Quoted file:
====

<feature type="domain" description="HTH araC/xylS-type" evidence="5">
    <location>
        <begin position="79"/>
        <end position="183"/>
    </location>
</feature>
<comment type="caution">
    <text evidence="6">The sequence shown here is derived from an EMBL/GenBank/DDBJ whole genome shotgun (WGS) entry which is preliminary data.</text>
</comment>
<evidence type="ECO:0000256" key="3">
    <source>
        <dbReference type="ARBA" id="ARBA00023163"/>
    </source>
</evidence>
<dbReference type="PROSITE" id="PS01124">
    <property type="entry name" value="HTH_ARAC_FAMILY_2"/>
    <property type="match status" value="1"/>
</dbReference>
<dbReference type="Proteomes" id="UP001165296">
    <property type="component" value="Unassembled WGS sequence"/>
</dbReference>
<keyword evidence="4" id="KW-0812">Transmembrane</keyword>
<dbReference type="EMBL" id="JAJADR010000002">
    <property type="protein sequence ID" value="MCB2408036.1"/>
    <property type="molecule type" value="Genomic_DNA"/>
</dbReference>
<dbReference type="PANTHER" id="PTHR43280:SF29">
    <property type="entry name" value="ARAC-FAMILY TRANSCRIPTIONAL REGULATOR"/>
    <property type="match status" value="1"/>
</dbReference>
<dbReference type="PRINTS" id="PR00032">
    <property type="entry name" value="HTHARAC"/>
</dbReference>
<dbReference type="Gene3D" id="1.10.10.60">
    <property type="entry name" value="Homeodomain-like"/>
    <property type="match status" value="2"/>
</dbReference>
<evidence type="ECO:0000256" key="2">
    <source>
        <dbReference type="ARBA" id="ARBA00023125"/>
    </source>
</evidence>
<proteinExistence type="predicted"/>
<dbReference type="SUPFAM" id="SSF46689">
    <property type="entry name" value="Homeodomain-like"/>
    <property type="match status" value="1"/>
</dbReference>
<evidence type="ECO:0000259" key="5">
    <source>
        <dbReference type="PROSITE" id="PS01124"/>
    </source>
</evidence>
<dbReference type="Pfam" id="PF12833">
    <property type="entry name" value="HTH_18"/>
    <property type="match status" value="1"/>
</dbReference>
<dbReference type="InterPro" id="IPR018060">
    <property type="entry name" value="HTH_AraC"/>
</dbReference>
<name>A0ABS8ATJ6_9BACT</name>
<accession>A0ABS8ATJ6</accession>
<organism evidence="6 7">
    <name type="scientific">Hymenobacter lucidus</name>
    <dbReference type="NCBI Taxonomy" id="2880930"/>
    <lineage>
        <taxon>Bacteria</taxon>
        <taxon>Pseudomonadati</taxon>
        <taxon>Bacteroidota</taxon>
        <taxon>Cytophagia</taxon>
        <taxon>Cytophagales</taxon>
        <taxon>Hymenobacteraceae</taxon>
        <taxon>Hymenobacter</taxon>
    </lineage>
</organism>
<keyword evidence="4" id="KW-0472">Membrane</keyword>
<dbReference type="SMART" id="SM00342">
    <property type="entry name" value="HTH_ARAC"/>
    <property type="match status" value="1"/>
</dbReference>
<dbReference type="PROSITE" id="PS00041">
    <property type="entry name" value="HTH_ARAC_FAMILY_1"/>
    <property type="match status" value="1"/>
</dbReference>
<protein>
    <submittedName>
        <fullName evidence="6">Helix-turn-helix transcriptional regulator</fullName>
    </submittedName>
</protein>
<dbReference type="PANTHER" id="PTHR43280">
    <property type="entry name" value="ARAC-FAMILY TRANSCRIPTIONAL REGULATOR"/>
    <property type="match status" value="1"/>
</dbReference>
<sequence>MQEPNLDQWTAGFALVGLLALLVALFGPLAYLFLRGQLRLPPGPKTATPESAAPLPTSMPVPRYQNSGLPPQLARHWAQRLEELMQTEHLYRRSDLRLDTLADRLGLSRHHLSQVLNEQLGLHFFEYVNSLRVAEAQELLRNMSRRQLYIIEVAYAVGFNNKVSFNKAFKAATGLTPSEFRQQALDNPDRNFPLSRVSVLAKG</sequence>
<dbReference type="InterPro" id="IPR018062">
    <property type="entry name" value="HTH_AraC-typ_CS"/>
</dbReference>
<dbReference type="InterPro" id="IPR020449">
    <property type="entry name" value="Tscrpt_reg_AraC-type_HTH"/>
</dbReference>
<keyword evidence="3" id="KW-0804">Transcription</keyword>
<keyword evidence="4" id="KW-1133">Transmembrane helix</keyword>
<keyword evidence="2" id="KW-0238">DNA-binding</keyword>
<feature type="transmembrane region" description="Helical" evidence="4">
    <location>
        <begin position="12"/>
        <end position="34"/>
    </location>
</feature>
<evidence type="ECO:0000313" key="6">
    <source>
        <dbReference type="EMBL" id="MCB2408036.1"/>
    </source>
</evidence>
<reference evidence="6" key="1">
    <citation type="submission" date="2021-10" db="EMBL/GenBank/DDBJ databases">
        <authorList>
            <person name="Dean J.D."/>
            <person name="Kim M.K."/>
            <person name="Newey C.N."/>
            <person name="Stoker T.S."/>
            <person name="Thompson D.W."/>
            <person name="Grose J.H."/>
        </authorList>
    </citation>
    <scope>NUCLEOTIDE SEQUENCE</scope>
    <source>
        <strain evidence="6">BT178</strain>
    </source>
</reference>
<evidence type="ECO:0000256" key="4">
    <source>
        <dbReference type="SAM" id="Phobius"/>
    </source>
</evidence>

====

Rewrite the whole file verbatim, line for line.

<feature type="domain" description="HTH araC/xylS-type" evidence="5">
    <location>
        <begin position="79"/>
        <end position="183"/>
    </location>
</feature>
<comment type="caution">
    <text evidence="6">The sequence shown here is derived from an EMBL/GenBank/DDBJ whole genome shotgun (WGS) entry which is preliminary data.</text>
</comment>
<evidence type="ECO:0000256" key="3">
    <source>
        <dbReference type="ARBA" id="ARBA00023163"/>
    </source>
</evidence>
<dbReference type="PROSITE" id="PS01124">
    <property type="entry name" value="HTH_ARAC_FAMILY_2"/>
    <property type="match status" value="1"/>
</dbReference>
<dbReference type="Proteomes" id="UP001165296">
    <property type="component" value="Unassembled WGS sequence"/>
</dbReference>
<keyword evidence="4" id="KW-0812">Transmembrane</keyword>
<dbReference type="EMBL" id="JAJADR010000002">
    <property type="protein sequence ID" value="MCB2408036.1"/>
    <property type="molecule type" value="Genomic_DNA"/>
</dbReference>
<dbReference type="PANTHER" id="PTHR43280:SF29">
    <property type="entry name" value="ARAC-FAMILY TRANSCRIPTIONAL REGULATOR"/>
    <property type="match status" value="1"/>
</dbReference>
<dbReference type="PRINTS" id="PR00032">
    <property type="entry name" value="HTHARAC"/>
</dbReference>
<dbReference type="Gene3D" id="1.10.10.60">
    <property type="entry name" value="Homeodomain-like"/>
    <property type="match status" value="2"/>
</dbReference>
<evidence type="ECO:0000256" key="2">
    <source>
        <dbReference type="ARBA" id="ARBA00023125"/>
    </source>
</evidence>
<proteinExistence type="predicted"/>
<dbReference type="SUPFAM" id="SSF46689">
    <property type="entry name" value="Homeodomain-like"/>
    <property type="match status" value="1"/>
</dbReference>
<evidence type="ECO:0000259" key="5">
    <source>
        <dbReference type="PROSITE" id="PS01124"/>
    </source>
</evidence>
<dbReference type="Pfam" id="PF12833">
    <property type="entry name" value="HTH_18"/>
    <property type="match status" value="1"/>
</dbReference>
<dbReference type="InterPro" id="IPR018060">
    <property type="entry name" value="HTH_AraC"/>
</dbReference>
<name>A0ABS8ATJ6_9BACT</name>
<accession>A0ABS8ATJ6</accession>
<organism evidence="6 7">
    <name type="scientific">Hymenobacter lucidus</name>
    <dbReference type="NCBI Taxonomy" id="2880930"/>
    <lineage>
        <taxon>Bacteria</taxon>
        <taxon>Pseudomonadati</taxon>
        <taxon>Bacteroidota</taxon>
        <taxon>Cytophagia</taxon>
        <taxon>Cytophagales</taxon>
        <taxon>Hymenobacteraceae</taxon>
        <taxon>Hymenobacter</taxon>
    </lineage>
</organism>
<keyword evidence="4" id="KW-0472">Membrane</keyword>
<dbReference type="SMART" id="SM00342">
    <property type="entry name" value="HTH_ARAC"/>
    <property type="match status" value="1"/>
</dbReference>
<dbReference type="PROSITE" id="PS00041">
    <property type="entry name" value="HTH_ARAC_FAMILY_1"/>
    <property type="match status" value="1"/>
</dbReference>
<protein>
    <submittedName>
        <fullName evidence="6">Helix-turn-helix transcriptional regulator</fullName>
    </submittedName>
</protein>
<dbReference type="PANTHER" id="PTHR43280">
    <property type="entry name" value="ARAC-FAMILY TRANSCRIPTIONAL REGULATOR"/>
    <property type="match status" value="1"/>
</dbReference>
<sequence>MQEPNLDQWTAGFALVGLLALLVALFGPLAYLFLRGQLRLPPGPKTATPESAAPLPTSMPVPRYQNSGLPPQLARHWAQRLEELMQTEHLYRRSDLRLDTLADRLGLSRHHLSQVLNEQLGLHFFEYVNSLRVAEAQELLRNMSRRQLYIIEVAYAVGFNNKVSFNKAFKAATGLTPSEFRQQALDNPDRNFPLSRVSVLAKG</sequence>
<dbReference type="InterPro" id="IPR018062">
    <property type="entry name" value="HTH_AraC-typ_CS"/>
</dbReference>
<dbReference type="InterPro" id="IPR020449">
    <property type="entry name" value="Tscrpt_reg_AraC-type_HTH"/>
</dbReference>
<keyword evidence="3" id="KW-0804">Transcription</keyword>
<keyword evidence="4" id="KW-1133">Transmembrane helix</keyword>
<keyword evidence="2" id="KW-0238">DNA-binding</keyword>
<feature type="transmembrane region" description="Helical" evidence="4">
    <location>
        <begin position="12"/>
        <end position="34"/>
    </location>
</feature>
<evidence type="ECO:0000313" key="6">
    <source>
        <dbReference type="EMBL" id="MCB2408036.1"/>
    </source>
</evidence>
<reference evidence="6" key="1">
    <citation type="submission" date="2021-10" db="EMBL/GenBank/DDBJ databases">
        <authorList>
            <person name="Dean J.D."/>
            <person name="Kim M.K."/>
            <person name="Newey C.N."/>
            <person name="Stoker T.S."/>
            <person name="Thompson D.W."/>
            <person name="Grose J.H."/>
        </authorList>
    </citation>
    <scope>NUCLEOTIDE SEQUENCE</scope>
    <source>
        <strain evidence="6">BT178</strain>
    </source>
</reference>
<evidence type="ECO:0000256" key="4">
    <source>
        <dbReference type="SAM" id="Phobius"/>
    </source>
</evidence>